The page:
Mycobacterial infection in Northern snakehead (Channa argus) from the Potomac River catchment

Journal of Fish Diseases
By: , and 

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Abstract

The Northern snakehead, Channa argus (Cantor), is a non-native predatory fish that has become established regionally in some temperate freshwater habitats within the United States. Over the past decade, Northern snakehead populations have developed within aquatic ecosystems throughout the eastern USA, including the Potomac River system within Virginia, Maryland and Washington, D.C. Since this species was initially observed in this region in 2002, the population has expanded considerably (Odenkirk & Owens 2007). In the Chesapeake Bay watershed, populations of Northern snakehead exist in the lower Potomac River and Rappahannock Rivers on the Western shore of the Bay, and these fish have also been found in middle or upper reaches of river systems on the Eastern shore of the Bay, including the Nanticoke and Wicomico Rivers among others. Over the past several years, many aspects of Northern snakehead life history in the Potomac River have been described, including range and dispersal patterns, microhabitat selection and diet (Lapointe, Thorson & Angermeier 2010; Saylor, Lapointe & Angermeier 2012; Lapointe, Odenkirk & Angermeier 2013). However, comparatively little is known about their health status including susceptibility to parasitism and disease and their capacity to serve as reservoirs of disease for native wildlife. Although considered hardy by fisheries biologists, snakehead fish have demonstrated susceptibility to a number of described piscine diseases within their native range and habitat in Asia. Reported pathogens of significance in snakehead species in Asia include snakehead rhabdovirus (Lio-Po et al2000), aeromonad bacteria (Zheng, Cao & Yang 2012), Nocardia (Wang et al2007) andMycobacterium spp. (Chinabut, Limsuwan & Chantatchakool 1990; ). Mycobacterial isolates recovered from another snakehead species (Channa striata) in the previous studies have included M. marinum and M. fortuitum, as identified through molecular-based diagnostics (Puttinaowarat et al2002). We have conducted health screenings of Northern snakehead from the Potomac River system over the past several years and have detected few associated pathogens. Typical observations have largely consisted of incidental identification of parasitism with protozoal, monogenean or trematode organisms (unpublished data). We have also identified largemouth bass virus (LMBV) in clinically normal Northern snakehead collected from the Potomac River (Iwanowicz et al2013). Continued research concerning these and other pathogens of this introduced species is important to fully understand the potential impacts of these fish on indigenous wildlife and aquatic ecosystems.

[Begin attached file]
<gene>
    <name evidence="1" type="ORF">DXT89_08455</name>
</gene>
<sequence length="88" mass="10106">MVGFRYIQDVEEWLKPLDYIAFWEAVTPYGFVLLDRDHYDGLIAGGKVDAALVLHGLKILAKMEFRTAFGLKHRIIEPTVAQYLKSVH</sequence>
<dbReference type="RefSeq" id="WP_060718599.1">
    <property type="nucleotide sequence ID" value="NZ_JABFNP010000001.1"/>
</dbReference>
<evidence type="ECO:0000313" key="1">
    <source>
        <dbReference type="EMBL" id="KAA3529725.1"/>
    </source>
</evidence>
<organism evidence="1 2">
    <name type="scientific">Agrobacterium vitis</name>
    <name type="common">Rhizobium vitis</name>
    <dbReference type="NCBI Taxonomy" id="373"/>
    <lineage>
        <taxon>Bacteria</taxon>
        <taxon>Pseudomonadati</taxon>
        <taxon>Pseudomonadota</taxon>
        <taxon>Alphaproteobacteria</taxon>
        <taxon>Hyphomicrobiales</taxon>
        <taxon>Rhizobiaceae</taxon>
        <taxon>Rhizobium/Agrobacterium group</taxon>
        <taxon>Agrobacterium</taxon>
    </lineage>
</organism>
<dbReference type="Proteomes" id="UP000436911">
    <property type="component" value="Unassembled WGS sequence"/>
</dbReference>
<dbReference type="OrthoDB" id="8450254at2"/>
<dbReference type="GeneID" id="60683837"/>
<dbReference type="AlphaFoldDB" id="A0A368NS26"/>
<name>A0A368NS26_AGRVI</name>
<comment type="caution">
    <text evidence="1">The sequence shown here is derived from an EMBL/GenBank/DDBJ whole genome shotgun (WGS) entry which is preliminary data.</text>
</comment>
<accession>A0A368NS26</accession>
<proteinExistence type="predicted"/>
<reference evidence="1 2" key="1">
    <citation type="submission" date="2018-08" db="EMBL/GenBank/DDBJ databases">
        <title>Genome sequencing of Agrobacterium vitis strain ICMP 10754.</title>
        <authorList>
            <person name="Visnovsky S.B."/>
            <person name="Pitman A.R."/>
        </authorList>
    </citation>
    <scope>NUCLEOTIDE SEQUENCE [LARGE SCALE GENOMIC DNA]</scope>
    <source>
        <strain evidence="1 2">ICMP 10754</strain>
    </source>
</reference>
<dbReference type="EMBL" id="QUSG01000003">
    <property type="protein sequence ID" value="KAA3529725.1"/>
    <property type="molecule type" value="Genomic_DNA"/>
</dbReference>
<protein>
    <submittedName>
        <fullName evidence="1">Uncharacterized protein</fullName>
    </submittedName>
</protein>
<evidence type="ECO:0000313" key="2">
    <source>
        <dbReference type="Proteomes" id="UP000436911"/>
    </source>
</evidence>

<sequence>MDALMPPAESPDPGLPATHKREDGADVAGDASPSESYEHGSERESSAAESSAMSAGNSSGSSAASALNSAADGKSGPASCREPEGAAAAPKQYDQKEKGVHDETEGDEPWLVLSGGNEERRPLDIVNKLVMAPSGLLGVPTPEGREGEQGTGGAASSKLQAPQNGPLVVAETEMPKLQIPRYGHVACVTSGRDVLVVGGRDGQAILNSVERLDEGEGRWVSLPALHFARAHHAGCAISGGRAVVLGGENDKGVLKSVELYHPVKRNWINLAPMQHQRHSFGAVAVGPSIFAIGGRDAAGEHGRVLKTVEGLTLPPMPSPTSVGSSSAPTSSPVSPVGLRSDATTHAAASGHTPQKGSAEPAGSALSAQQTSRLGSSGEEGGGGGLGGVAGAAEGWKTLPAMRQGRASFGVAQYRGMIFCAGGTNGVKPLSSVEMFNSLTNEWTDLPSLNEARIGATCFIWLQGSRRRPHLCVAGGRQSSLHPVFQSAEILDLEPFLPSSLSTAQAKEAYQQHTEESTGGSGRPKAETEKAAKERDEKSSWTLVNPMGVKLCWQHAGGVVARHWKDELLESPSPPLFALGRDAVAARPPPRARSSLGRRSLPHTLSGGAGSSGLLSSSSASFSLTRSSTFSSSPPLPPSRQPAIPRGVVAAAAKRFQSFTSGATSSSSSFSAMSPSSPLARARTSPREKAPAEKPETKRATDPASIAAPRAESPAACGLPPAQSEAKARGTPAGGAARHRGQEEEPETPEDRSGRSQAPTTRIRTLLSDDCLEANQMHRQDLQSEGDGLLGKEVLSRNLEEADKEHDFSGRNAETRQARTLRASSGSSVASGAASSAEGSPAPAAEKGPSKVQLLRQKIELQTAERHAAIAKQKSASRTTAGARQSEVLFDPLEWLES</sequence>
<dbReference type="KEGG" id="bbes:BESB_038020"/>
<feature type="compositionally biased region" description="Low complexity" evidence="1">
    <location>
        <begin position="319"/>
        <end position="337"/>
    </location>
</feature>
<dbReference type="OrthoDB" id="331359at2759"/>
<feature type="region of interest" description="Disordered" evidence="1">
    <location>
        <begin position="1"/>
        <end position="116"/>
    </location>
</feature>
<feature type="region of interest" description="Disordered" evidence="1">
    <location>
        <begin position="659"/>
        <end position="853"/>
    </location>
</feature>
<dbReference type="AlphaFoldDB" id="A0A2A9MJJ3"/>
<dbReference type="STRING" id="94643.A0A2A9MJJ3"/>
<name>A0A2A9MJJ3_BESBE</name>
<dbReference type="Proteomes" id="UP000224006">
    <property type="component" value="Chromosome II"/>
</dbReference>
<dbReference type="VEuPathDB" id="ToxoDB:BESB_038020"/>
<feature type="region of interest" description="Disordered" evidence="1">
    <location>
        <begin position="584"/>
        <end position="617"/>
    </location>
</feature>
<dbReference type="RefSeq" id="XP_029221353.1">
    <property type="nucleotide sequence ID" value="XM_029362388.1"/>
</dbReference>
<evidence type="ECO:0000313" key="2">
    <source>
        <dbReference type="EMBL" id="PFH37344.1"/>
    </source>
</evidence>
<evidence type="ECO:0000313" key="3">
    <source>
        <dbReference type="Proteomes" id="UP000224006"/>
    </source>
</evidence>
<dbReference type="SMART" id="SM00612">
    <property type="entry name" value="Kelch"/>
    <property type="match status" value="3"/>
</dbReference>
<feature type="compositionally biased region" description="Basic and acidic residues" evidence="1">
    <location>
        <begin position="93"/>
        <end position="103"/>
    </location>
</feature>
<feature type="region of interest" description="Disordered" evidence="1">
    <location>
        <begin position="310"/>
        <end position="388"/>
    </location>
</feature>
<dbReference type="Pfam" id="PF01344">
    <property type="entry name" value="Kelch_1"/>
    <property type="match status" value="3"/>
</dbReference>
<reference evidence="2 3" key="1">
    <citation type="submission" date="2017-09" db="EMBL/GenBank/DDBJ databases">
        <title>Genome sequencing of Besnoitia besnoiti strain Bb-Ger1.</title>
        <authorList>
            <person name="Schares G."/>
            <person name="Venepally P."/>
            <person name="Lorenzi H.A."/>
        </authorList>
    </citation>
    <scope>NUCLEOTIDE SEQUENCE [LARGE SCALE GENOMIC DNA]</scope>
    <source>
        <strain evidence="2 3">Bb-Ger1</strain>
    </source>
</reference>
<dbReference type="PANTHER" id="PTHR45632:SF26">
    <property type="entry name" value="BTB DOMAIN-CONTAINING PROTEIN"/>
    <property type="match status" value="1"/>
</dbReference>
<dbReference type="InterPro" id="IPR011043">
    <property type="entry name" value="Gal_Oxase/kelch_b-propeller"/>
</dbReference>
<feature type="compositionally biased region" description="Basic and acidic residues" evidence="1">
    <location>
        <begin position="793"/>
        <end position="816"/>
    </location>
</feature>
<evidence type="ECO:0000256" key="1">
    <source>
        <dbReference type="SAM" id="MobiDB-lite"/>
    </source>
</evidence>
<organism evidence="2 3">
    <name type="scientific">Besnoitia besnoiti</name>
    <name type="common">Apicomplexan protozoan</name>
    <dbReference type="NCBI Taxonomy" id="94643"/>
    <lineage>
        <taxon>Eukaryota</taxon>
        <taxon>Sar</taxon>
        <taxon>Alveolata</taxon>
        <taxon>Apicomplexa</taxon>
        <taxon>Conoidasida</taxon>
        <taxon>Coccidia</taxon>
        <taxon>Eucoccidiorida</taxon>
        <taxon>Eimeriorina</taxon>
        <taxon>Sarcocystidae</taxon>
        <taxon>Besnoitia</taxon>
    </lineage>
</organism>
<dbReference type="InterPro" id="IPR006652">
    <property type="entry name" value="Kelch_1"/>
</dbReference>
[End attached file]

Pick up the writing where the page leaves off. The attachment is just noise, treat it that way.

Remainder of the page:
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Additional publication details

Publication type Article
Publication Subtype Journal Article
Title Mycobacterial infection in Northern snakehead (Channa argus) from the Potomac River catchment
Series title Journal of Fish Diseases
DOI 10.1111/jfd.12412
Volume 39
Issue 6
Year Published 2016
Language English
Publisher Blackwell Science
Publisher location Oxford, England
Contributing office(s) Leetown Science Center, Contaminant Biology Program
Description 5 p.
First page 771
Last page 775
Country United States
Other Geospatial Potomac River, Pohick Bay
Online Only (Y/N) N
Additional Online Files (Y/N) N